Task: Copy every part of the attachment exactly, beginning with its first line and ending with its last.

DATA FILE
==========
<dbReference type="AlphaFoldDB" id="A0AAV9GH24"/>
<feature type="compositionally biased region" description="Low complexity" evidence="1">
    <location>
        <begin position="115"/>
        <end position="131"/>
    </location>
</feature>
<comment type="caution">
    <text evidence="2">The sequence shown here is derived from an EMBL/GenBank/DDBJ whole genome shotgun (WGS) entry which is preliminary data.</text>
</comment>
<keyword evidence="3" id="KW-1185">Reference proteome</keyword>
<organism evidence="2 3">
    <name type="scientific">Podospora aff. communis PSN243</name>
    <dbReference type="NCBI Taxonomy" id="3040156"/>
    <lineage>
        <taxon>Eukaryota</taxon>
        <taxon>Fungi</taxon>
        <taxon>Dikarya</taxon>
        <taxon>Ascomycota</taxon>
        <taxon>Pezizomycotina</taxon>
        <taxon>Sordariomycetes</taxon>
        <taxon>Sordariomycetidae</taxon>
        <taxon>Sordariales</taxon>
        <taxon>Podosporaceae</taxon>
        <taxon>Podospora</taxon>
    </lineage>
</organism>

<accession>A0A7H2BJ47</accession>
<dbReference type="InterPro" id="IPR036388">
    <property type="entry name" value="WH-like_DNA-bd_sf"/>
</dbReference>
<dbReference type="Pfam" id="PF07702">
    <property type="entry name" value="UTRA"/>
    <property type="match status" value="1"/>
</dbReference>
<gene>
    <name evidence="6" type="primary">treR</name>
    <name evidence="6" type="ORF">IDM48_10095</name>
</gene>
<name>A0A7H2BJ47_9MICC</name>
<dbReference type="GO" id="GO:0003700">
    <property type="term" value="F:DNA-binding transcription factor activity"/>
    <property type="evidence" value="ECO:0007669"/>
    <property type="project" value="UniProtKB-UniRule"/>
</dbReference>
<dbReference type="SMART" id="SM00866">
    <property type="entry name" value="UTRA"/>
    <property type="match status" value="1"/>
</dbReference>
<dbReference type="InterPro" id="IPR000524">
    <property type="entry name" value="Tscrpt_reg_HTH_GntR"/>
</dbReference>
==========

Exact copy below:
<dbReference type="AlphaFoldDB" id="A0AAV9GH24"/>
<feature type="compositionally biased region" description="Low complexity" evidence="1">
    <location>
        <begin position="115"/>
        <end position="131"/>
    </location>
</feature>
<comment type="caution">
    <text evidence="2">The sequence shown here is derived from an EMBL/GenBank/DDBJ whole genome shotgun (WGS) entry which is preliminary data.</text>
</comment>
<keyword evidence="3" id="KW-1185">Reference proteome</keyword>
<organism evidence="2 3">
    <name type="scientific">Podospora aff. communis PSN243</name>
    <dbReference type="NCBI Taxonomy" id="3040156"/>
    <lineage>
        <taxon>Eukaryota</taxon>
        <taxon>Fungi</taxon>
        <taxon>Dikarya</taxon>
        <taxon>Ascomycota</taxon>
        <taxon>Pezizomycotina</taxon>
        <taxon>Sordariomycetes</taxon>
        <taxon>Sordariomycetidae</taxon>
        <taxon>Sordariales</taxon>
        <taxon>Podosporaceae</taxon>
        <taxon>Podospora</taxon>
    </lineage>
</organism>

<accession>A0A7H2BJ47</accession>
<dbReference type="InterPro" id="IPR036388">
    <property type="entry name" value="WH-like_DNA-bd_sf"/>
</dbReference>
<dbReference type="Pfam" id="PF07702">
    <property type="entry name" value="UTRA"/>
    <property type="match status" value="1"/>
</dbReference>
<gene>
    <name evidence="6" type="primary">treR</name>
    <name evidence="6" type="ORF">IDM48_10095</name>
</gene>
<name>A0A7H2BJ47_9MICC</name>
<dbReference type="GO" id="GO:0003700">
    <property type="term" value="F:DNA-binding transcription factor activity"/>
    <property type="evidence" value="ECO:0007669"/>
    <property type="project" value="UniProtKB-UniRule"/>
</dbReference>
<dbReference type="SMART" id="SM00866">
    <property type="entry name" value="UTRA"/>
    <property type="match status" value="1"/>
</dbReference>
<dbReference type="InterPro" id="IPR000524">
    <property type="entry name" value="Tscrpt_reg_HTH_GntR"/>
</dbReference>